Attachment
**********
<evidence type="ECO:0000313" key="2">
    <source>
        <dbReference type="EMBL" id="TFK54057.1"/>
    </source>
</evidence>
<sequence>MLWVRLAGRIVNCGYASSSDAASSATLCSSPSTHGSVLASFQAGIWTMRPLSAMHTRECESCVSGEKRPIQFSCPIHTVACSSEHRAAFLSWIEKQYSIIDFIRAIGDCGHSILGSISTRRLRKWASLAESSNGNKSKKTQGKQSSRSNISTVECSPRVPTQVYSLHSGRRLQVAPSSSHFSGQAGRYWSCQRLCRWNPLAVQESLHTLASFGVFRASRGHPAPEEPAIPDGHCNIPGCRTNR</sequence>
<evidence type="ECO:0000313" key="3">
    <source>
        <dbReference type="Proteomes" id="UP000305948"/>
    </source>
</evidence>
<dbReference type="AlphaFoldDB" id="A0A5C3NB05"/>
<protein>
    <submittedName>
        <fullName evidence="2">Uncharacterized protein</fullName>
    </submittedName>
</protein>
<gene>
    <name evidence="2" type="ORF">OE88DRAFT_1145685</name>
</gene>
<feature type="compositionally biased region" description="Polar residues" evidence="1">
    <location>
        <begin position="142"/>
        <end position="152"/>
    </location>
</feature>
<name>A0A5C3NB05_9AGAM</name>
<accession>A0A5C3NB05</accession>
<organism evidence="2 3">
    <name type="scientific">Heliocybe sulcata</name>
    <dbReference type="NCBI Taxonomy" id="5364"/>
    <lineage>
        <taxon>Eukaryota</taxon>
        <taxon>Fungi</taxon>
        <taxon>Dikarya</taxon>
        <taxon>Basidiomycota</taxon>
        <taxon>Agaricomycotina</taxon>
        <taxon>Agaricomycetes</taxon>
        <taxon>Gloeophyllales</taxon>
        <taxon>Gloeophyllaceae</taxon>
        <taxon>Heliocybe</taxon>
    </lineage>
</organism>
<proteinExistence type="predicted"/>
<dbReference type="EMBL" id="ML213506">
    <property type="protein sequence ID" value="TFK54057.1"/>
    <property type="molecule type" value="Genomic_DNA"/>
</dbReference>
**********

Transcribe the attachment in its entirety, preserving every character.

<evidence type="ECO:0000313" key="2">
    <source>
        <dbReference type="EMBL" id="TFK54057.1"/>
    </source>
</evidence>
<sequence>MLWVRLAGRIVNCGYASSSDAASSATLCSSPSTHGSVLASFQAGIWTMRPLSAMHTRECESCVSGEKRPIQFSCPIHTVACSSEHRAAFLSWIEKQYSIIDFIRAIGDCGHSILGSISTRRLRKWASLAESSNGNKSKKTQGKQSSRSNISTVECSPRVPTQVYSLHSGRRLQVAPSSSHFSGQAGRYWSCQRLCRWNPLAVQESLHTLASFGVFRASRGHPAPEEPAIPDGHCNIPGCRTNR</sequence>
<evidence type="ECO:0000313" key="3">
    <source>
        <dbReference type="Proteomes" id="UP000305948"/>
    </source>
</evidence>
<dbReference type="AlphaFoldDB" id="A0A5C3NB05"/>
<protein>
    <submittedName>
        <fullName evidence="2">Uncharacterized protein</fullName>
    </submittedName>
</protein>
<gene>
    <name evidence="2" type="ORF">OE88DRAFT_1145685</name>
</gene>
<feature type="compositionally biased region" description="Polar residues" evidence="1">
    <location>
        <begin position="142"/>
        <end position="152"/>
    </location>
</feature>
<name>A0A5C3NB05_9AGAM</name>
<accession>A0A5C3NB05</accession>
<organism evidence="2 3">
    <name type="scientific">Heliocybe sulcata</name>
    <dbReference type="NCBI Taxonomy" id="5364"/>
    <lineage>
        <taxon>Eukaryota</taxon>
        <taxon>Fungi</taxon>
        <taxon>Dikarya</taxon>
        <taxon>Basidiomycota</taxon>
        <taxon>Agaricomycotina</taxon>
        <taxon>Agaricomycetes</taxon>
        <taxon>Gloeophyllales</taxon>
        <taxon>Gloeophyllaceae</taxon>
        <taxon>Heliocybe</taxon>
    </lineage>
</organism>
<proteinExistence type="predicted"/>
<dbReference type="EMBL" id="ML213506">
    <property type="protein sequence ID" value="TFK54057.1"/>
    <property type="molecule type" value="Genomic_DNA"/>
</dbReference>